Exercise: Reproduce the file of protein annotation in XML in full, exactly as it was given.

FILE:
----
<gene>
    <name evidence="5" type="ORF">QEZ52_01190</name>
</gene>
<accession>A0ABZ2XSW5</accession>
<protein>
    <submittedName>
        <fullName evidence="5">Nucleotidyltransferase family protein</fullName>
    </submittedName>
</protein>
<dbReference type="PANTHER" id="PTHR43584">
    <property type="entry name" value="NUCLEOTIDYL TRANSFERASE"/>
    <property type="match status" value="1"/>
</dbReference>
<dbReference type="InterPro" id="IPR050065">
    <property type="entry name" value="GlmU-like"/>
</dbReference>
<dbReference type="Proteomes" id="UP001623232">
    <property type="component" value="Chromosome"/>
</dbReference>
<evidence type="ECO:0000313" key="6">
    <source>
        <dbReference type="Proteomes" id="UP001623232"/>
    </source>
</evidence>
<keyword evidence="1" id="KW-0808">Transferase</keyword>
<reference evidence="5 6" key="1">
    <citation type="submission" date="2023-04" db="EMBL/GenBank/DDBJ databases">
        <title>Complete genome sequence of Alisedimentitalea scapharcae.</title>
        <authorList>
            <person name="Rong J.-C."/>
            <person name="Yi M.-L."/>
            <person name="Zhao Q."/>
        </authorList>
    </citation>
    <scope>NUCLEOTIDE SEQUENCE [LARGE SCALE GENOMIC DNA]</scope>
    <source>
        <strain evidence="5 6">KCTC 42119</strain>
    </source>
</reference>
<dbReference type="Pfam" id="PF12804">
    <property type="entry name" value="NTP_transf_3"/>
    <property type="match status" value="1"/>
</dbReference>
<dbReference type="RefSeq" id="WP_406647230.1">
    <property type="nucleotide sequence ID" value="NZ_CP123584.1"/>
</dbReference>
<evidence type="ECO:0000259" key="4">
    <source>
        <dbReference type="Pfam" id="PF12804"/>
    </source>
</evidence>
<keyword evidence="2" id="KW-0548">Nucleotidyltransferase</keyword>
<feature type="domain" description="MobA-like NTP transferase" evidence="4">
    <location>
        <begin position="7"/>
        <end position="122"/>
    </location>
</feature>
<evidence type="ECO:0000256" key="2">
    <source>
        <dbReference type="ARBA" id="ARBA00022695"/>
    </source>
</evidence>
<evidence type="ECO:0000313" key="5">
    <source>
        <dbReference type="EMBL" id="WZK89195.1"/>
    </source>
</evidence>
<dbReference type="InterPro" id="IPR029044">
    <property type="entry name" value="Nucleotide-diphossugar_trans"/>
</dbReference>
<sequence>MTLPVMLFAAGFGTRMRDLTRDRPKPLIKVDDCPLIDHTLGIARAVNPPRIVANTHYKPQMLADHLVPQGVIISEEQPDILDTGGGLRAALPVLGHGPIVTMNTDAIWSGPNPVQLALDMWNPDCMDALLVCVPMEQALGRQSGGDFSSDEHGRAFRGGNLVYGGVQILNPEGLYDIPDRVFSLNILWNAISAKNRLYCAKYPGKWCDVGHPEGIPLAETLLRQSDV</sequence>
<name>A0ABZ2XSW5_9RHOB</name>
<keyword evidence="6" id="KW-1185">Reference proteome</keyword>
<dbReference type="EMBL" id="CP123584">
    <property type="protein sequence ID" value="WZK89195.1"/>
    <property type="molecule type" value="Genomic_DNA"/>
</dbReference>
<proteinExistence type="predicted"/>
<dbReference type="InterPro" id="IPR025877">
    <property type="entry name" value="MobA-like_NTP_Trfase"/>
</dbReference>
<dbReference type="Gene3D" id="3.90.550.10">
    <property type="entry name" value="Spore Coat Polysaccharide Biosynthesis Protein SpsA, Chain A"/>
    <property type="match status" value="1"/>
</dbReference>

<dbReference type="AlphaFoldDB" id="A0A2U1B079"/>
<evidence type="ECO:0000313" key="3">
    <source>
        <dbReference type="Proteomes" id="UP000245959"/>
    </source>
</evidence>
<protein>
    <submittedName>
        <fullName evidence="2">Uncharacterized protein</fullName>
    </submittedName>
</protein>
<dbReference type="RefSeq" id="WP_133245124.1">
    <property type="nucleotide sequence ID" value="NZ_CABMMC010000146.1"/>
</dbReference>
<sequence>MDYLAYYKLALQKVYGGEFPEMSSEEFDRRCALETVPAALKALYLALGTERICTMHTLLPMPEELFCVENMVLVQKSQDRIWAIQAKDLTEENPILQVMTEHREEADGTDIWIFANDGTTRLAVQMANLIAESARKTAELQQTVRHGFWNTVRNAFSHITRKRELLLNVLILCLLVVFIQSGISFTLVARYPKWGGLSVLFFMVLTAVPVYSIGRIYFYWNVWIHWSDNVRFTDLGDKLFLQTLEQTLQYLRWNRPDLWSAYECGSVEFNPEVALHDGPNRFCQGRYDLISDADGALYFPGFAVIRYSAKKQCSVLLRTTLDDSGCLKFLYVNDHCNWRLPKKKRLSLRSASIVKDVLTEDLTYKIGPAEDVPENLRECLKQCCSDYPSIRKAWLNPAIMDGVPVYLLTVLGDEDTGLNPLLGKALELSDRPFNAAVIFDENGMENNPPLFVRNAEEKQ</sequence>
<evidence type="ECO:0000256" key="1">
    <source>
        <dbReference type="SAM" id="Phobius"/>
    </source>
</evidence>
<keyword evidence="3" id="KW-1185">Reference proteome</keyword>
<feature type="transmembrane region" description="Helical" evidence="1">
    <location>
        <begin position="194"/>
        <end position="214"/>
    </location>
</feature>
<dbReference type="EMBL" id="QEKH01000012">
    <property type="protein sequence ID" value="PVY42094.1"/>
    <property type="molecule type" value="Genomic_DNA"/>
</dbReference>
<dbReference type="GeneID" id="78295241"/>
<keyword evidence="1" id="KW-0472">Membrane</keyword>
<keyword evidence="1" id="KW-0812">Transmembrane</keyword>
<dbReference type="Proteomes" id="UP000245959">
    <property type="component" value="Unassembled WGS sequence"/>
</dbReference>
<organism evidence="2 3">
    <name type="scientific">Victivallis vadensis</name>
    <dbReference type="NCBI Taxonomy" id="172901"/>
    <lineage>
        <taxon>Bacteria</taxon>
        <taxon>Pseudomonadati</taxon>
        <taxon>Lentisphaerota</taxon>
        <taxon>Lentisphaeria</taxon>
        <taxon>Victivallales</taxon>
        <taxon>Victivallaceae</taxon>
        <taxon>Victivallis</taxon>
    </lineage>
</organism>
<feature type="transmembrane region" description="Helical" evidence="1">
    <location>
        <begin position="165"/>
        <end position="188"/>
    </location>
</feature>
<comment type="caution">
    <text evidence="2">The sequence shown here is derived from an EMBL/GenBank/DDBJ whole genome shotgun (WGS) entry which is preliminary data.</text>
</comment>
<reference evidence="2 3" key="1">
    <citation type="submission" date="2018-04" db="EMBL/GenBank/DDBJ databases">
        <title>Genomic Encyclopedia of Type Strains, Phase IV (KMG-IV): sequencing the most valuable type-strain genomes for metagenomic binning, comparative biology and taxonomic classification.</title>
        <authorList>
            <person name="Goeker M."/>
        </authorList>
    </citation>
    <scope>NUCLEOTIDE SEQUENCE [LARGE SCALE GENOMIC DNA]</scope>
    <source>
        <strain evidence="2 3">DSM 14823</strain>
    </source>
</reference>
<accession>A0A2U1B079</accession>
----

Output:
<gene>
    <name evidence="5" type="ORF">QEZ52_01190</name>
</gene>
<accession>A0ABZ2XSW5</accession>
<protein>
    <submittedName>
        <fullName evidence="5">Nucleotidyltransferase family protein</fullName>
    </submittedName>
</protein>
<dbReference type="PANTHER" id="PTHR43584">
    <property type="entry name" value="NUCLEOTIDYL TRANSFERASE"/>
    <property type="match status" value="1"/>
</dbReference>
<dbReference type="InterPro" id="IPR050065">
    <property type="entry name" value="GlmU-like"/>
</dbReference>
<dbReference type="Proteomes" id="UP001623232">
    <property type="component" value="Chromosome"/>
</dbReference>
<evidence type="ECO:0000313" key="6">
    <source>
        <dbReference type="Proteomes" id="UP001623232"/>
    </source>
</evidence>
<keyword evidence="1" id="KW-0808">Transferase</keyword>
<reference evidence="5 6" key="1">
    <citation type="submission" date="2023-04" db="EMBL/GenBank/DDBJ databases">
        <title>Complete genome sequence of Alisedimentitalea scapharcae.</title>
        <authorList>
            <person name="Rong J.-C."/>
            <person name="Yi M.-L."/>
            <person name="Zhao Q."/>
        </authorList>
    </citation>
    <scope>NUCLEOTIDE SEQUENCE [LARGE SCALE GENOMIC DNA]</scope>
    <source>
        <strain evidence="5 6">KCTC 42119</strain>
    </source>
</reference>
<dbReference type="Pfam" id="PF12804">
    <property type="entry name" value="NTP_transf_3"/>
    <property type="match status" value="1"/>
</dbReference>
<dbReference type="RefSeq" id="WP_406647230.1">
    <property type="nucleotide sequence ID" value="NZ_CP123584.1"/>
</dbReference>
<evidence type="ECO:0000259" key="4">
    <source>
        <dbReference type="Pfam" id="PF12804"/>
    </source>
</evidence>
<keyword evidence="2" id="KW-0548">Nucleotidyltransferase</keyword>
<feature type="domain" description="MobA-like NTP transferase" evidence="4">
    <location>
        <begin position="7"/>
        <end position="122"/>
    </location>
</feature>
<evidence type="ECO:0000256" key="2">
    <source>
        <dbReference type="ARBA" id="ARBA00022695"/>
    </source>
</evidence>
<evidence type="ECO:0000313" key="5">
    <source>
        <dbReference type="EMBL" id="WZK89195.1"/>
    </source>
</evidence>
<dbReference type="InterPro" id="IPR029044">
    <property type="entry name" value="Nucleotide-diphossugar_trans"/>
</dbReference>
<sequence>MTLPVMLFAAGFGTRMRDLTRDRPKPLIKVDDCPLIDHTLGIARAVNPPRIVANTHYKPQMLADHLVPQGVIISEEQPDILDTGGGLRAALPVLGHGPIVTMNTDAIWSGPNPVQLALDMWNPDCMDALLVCVPMEQALGRQSGGDFSSDEHGRAFRGGNLVYGGVQILNPEGLYDIPDRVFSLNILWNAISAKNRLYCAKYPGKWCDVGHPEGIPLAETLLRQSDV</sequence>
<name>A0ABZ2XSW5_9RHOB</name>
<keyword evidence="6" id="KW-1185">Reference proteome</keyword>
<dbReference type="EMBL" id="CP123584">
    <property type="protein sequence ID" value="WZK89195.1"/>
    <property type="molecule type" value="Genomic_DNA"/>
</dbReference>
<proteinExistence type="predicted"/>
<dbReference type="InterPro" id="IPR025877">
    <property type="entry name" value="MobA-like_NTP_Trfase"/>
</dbReference>
<dbReference type="Gene3D" id="3.90.550.10">
    <property type="entry name" value="Spore Coat Polysaccharide Biosynthesis Protein SpsA, Chain A"/>
    <property type="match status" value="1"/>
</dbReference>

<dbReference type="AlphaFoldDB" id="A0A2U1B079"/>
<evidence type="ECO:0000313" key="3">
    <source>
        <dbReference type="Proteomes" id="UP000245959"/>
    </source>
</evidence>
<protein>
    <submittedName>
        <fullName evidence="2">Uncharacterized protein</fullName>
    </submittedName>
</protein>
<dbReference type="RefSeq" id="WP_133245124.1">
    <property type="nucleotide sequence ID" value="NZ_CABMMC010000146.1"/>
</dbReference>
<sequence>MDYLAYYKLALQKVYGGEFPEMSSEEFDRRCALETVPAALKALYLALGTERICTMHTLLPMPEELFCVENMVLVQKSQDRIWAIQAKDLTEENPILQVMTEHREEADGTDIWIFANDGTTRLAVQMANLIAESARKTAELQQTVRHGFWNTVRNAFSHITRKRELLLNVLILCLLVVFIQSGISFTLVARYPKWGGLSVLFFMVLTAVPVYSIGRIYFYWNVWIHWSDNVRFTDLGDKLFLQTLEQTLQYLRWNRPDLWSAYECGSVEFNPEVALHDGPNRFCQGRYDLISDADGALYFPGFAVIRYSAKKQCSVLLRTTLDDSGCLKFLYVNDHCNWRLPKKKRLSLRSASIVKDVLTEDLTYKIGPAEDVPENLRECLKQCCSDYPSIRKAWLNPAIMDGVPVYLLTVLGDEDTGLNPLLGKALELSDRPFNAAVIFDENGMENNPPLFVRNAEEKQ</sequence>
<evidence type="ECO:0000256" key="1">
    <source>
        <dbReference type="SAM" id="Phobius"/>
    </source>
</evidence>
<keyword evidence="3" id="KW-1185">Reference proteome</keyword>
<feature type="transmembrane region" description="Helical" evidence="1">
    <location>
        <begin position="194"/>
        <end position="214"/>
    </location>
</feature>
<dbReference type="EMBL" id="QEKH01000012">
    <property type="protein sequence ID" value="PVY42094.1"/>
    <property type="molecule type" value="Genomic_DNA"/>
</dbReference>
<dbReference type="GeneID" id="78295241"/>
<keyword evidence="1" id="KW-0472">Membrane</keyword>
<keyword evidence="1" id="KW-0812">Transmembrane</keyword>
<dbReference type="Proteomes" id="UP000245959">
    <property type="component" value="Unassembled WGS sequence"/>
</dbReference>
<organism evidence="2 3">
    <name type="scientific">Victivallis vadensis</name>
    <dbReference type="NCBI Taxonomy" id="172901"/>
    <lineage>
        <taxon>Bacteria</taxon>
        <taxon>Pseudomonadati</taxon>
        <taxon>Lentisphaerota</taxon>
        <taxon>Lentisphaeria</taxon>
        <taxon>Victivallales</taxon>
        <taxon>Victivallaceae</taxon>
        <taxon>Victivallis</taxon>
    </lineage>
</organism>
<feature type="transmembrane region" description="Helical" evidence="1">
    <location>
        <begin position="165"/>
        <end position="188"/>
    </location>
</feature>
<comment type="caution">
    <text evidence="2">The sequence shown here is derived from an EMBL/GenBank/DDBJ whole genome shotgun (WGS) entry which is preliminary data.</text>
</comment>
<reference evidence="2 3" key="1">
    <citation type="submission" date="2018-04" db="EMBL/GenBank/DDBJ databases">
        <title>Genomic Encyclopedia of Type Strains, Phase IV (KMG-IV): sequencing the most valuable type-strain genomes for metagenomic binning, comparative biology and taxonomic classification.</title>
        <authorList>
            <person name="Goeker M."/>
        </authorList>
    </citation>
    <scope>NUCLEOTIDE SEQUENCE [LARGE SCALE GENOMIC DNA]</scope>
    <source>
        <strain evidence="2 3">DSM 14823</strain>
    </source>
</reference>
<accession>A0A2U1B079</accession>